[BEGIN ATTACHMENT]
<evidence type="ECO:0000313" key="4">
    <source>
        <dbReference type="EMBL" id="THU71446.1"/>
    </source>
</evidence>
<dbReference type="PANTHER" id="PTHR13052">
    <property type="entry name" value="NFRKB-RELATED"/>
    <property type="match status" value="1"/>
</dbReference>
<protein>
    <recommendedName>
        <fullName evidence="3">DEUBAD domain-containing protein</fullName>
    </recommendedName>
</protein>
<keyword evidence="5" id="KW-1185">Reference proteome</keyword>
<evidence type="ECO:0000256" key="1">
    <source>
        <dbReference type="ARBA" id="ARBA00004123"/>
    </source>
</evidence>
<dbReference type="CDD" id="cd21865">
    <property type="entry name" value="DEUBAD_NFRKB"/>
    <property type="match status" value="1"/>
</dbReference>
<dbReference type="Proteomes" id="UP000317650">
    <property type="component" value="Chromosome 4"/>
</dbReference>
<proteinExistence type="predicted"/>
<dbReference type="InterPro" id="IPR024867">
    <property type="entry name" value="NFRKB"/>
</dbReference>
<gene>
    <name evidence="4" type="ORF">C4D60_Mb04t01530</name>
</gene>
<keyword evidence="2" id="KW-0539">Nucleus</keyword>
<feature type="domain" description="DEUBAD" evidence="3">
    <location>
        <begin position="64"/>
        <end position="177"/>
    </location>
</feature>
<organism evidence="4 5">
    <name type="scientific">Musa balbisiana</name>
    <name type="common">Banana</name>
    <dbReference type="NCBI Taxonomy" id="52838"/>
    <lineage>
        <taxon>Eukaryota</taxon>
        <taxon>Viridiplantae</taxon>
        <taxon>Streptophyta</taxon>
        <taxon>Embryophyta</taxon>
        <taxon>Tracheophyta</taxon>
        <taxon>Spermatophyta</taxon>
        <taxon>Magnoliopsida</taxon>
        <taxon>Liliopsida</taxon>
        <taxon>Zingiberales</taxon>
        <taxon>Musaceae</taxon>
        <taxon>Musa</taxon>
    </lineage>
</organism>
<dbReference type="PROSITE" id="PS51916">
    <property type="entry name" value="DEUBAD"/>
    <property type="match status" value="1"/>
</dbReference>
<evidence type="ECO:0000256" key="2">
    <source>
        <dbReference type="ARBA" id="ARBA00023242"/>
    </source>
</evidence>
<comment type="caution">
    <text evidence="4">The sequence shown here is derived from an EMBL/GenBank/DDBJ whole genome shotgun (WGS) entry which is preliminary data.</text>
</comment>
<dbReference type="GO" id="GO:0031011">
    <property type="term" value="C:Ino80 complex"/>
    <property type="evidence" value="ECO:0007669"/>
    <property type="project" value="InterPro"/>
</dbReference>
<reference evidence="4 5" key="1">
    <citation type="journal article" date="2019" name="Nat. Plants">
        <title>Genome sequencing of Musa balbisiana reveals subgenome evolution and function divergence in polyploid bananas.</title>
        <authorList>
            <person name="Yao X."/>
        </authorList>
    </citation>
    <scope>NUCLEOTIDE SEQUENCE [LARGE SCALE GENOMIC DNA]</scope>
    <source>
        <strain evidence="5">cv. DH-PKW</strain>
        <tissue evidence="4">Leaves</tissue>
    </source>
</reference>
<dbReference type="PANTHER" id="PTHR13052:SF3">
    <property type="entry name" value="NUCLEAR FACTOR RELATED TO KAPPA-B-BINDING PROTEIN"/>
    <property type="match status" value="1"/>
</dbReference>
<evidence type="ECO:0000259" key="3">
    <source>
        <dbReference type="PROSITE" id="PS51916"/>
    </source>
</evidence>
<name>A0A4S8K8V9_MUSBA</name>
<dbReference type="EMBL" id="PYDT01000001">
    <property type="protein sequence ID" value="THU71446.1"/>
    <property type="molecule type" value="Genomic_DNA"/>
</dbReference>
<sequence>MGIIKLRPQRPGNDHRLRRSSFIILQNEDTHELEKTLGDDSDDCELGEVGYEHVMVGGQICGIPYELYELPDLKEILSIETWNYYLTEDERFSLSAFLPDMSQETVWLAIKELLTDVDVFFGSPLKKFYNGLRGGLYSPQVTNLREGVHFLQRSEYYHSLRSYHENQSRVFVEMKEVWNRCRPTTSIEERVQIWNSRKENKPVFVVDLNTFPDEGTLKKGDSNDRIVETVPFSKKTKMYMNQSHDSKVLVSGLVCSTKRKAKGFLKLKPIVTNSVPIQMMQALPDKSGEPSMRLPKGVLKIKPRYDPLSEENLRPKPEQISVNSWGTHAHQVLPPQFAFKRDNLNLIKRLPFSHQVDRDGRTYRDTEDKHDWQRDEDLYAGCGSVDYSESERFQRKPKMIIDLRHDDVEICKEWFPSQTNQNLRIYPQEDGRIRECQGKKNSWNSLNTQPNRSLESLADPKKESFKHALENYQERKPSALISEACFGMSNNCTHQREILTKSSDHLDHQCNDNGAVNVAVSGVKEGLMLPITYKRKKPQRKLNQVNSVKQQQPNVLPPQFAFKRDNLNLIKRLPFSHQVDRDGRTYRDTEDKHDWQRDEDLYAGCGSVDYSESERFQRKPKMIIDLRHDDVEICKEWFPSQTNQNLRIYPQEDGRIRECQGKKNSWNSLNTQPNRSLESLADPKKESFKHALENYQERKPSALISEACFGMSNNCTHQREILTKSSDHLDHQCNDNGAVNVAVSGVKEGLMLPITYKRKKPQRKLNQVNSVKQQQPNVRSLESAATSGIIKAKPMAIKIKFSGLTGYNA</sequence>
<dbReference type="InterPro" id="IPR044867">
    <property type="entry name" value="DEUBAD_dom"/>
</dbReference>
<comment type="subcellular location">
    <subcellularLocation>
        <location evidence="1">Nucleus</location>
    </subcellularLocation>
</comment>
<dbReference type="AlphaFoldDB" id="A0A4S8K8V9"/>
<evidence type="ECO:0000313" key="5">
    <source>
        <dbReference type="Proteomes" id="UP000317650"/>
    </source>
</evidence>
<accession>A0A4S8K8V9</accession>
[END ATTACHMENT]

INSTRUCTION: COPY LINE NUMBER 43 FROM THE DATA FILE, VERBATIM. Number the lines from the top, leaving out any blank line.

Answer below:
    <name type="scientific">Musa balbisiana</name>